A virtual machine was originally defined by Popek and Goldberg as "an efficient, isolated duplicate of a real machine". Current use includes virtual machines which have no direct correspondence to any real hardware.
Virtual machines are separated into two major categories, based on their use and degree of correspondence to any real machine. A system virtual machine provides a complete system platform which supports the execution of a complete operating system (OS). In contrast, a process virtual machine is designed to run a single program, which means that it supports a single process. An essential characteristic of a virtual machine is that the software running inside is limited to the resources and abstractions provided by the virtual machine—it cannot break out of its virtual world.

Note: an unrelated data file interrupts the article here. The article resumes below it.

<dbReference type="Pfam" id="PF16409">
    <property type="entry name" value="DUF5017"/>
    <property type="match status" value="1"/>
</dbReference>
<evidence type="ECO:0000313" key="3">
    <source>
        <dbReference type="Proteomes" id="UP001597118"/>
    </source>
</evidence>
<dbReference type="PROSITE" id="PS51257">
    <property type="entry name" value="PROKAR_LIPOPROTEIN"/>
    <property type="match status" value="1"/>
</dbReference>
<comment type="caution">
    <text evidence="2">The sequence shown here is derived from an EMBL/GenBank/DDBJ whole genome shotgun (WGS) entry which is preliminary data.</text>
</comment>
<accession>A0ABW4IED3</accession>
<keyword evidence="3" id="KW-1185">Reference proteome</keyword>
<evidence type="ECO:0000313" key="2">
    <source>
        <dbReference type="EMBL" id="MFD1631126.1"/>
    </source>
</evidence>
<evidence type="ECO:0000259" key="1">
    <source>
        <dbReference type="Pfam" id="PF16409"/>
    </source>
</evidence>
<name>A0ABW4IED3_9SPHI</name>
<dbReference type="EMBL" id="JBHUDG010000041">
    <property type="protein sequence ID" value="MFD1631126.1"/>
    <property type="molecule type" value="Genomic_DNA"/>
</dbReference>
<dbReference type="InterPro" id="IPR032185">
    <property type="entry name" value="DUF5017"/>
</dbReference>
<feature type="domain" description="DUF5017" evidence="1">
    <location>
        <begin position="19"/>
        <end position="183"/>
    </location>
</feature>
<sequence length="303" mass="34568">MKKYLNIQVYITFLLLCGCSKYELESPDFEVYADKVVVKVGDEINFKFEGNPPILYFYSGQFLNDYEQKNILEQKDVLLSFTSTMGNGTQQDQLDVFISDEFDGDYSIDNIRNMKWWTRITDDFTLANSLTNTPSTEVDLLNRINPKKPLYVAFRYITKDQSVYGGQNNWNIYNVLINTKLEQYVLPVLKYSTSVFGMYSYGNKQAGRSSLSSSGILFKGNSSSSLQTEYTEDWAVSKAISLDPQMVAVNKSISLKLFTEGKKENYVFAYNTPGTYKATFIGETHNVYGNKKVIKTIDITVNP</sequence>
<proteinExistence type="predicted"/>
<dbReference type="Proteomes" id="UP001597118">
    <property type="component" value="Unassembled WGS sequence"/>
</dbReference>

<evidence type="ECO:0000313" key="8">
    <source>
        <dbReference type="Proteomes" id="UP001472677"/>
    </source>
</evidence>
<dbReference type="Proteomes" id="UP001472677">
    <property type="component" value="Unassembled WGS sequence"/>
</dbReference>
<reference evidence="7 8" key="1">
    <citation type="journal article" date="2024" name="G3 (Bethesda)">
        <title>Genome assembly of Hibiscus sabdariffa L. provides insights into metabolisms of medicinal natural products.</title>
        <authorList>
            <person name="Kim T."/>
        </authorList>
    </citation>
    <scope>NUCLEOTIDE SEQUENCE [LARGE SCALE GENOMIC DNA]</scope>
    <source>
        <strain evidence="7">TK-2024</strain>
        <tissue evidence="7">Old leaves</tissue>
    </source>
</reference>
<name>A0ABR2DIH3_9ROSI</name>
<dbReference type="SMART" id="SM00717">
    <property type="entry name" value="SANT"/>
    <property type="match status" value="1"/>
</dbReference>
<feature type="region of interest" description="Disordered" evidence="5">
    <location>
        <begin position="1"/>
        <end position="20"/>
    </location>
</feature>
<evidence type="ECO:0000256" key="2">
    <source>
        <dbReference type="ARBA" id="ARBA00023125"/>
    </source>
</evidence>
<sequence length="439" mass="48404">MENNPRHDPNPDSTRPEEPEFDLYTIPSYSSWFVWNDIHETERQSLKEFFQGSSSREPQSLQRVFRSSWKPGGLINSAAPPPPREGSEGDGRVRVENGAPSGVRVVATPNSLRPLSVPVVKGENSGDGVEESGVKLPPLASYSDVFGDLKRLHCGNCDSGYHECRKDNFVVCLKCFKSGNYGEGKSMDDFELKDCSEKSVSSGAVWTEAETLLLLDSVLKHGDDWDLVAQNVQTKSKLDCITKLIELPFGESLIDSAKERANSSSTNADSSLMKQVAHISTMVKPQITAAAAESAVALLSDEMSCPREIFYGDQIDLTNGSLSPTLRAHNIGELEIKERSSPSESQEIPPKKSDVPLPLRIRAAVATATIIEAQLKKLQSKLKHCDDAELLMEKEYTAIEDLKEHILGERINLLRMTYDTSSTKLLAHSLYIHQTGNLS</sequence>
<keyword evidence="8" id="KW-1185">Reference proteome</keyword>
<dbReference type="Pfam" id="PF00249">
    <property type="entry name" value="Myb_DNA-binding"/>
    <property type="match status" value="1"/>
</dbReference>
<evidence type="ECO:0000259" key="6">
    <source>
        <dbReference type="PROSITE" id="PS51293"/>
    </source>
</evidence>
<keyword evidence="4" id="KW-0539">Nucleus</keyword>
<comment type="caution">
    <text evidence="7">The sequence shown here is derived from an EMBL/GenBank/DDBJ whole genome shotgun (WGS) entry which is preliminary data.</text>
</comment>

A virtual machine is a tightly isolated software container that can run its own operating systems and applications as if it were a physical computer. A virtual machine behaves exactly like a physical computer and contains it own virtual (ie, software-based) CPU, RAM hard disk and network interface card (NIC).
An operating system can’t tell the difference between a virtual machine and a physical machine, nor can applications or other computers on a network. Even the virtual machine thinks it is a “real” computer. Nevertheless, a virtual machine is composed entirely of software and contains no hardware components whatsoever. As a result, virtual machines offer a number of distinct advantages over physical hardware.
Oracle VirtualBox 126.96.36.199456
VMware Player 6.0.1-1379776
Windows XP Mode and Windows Virtual PC
Microsoft Virtual PC 2007
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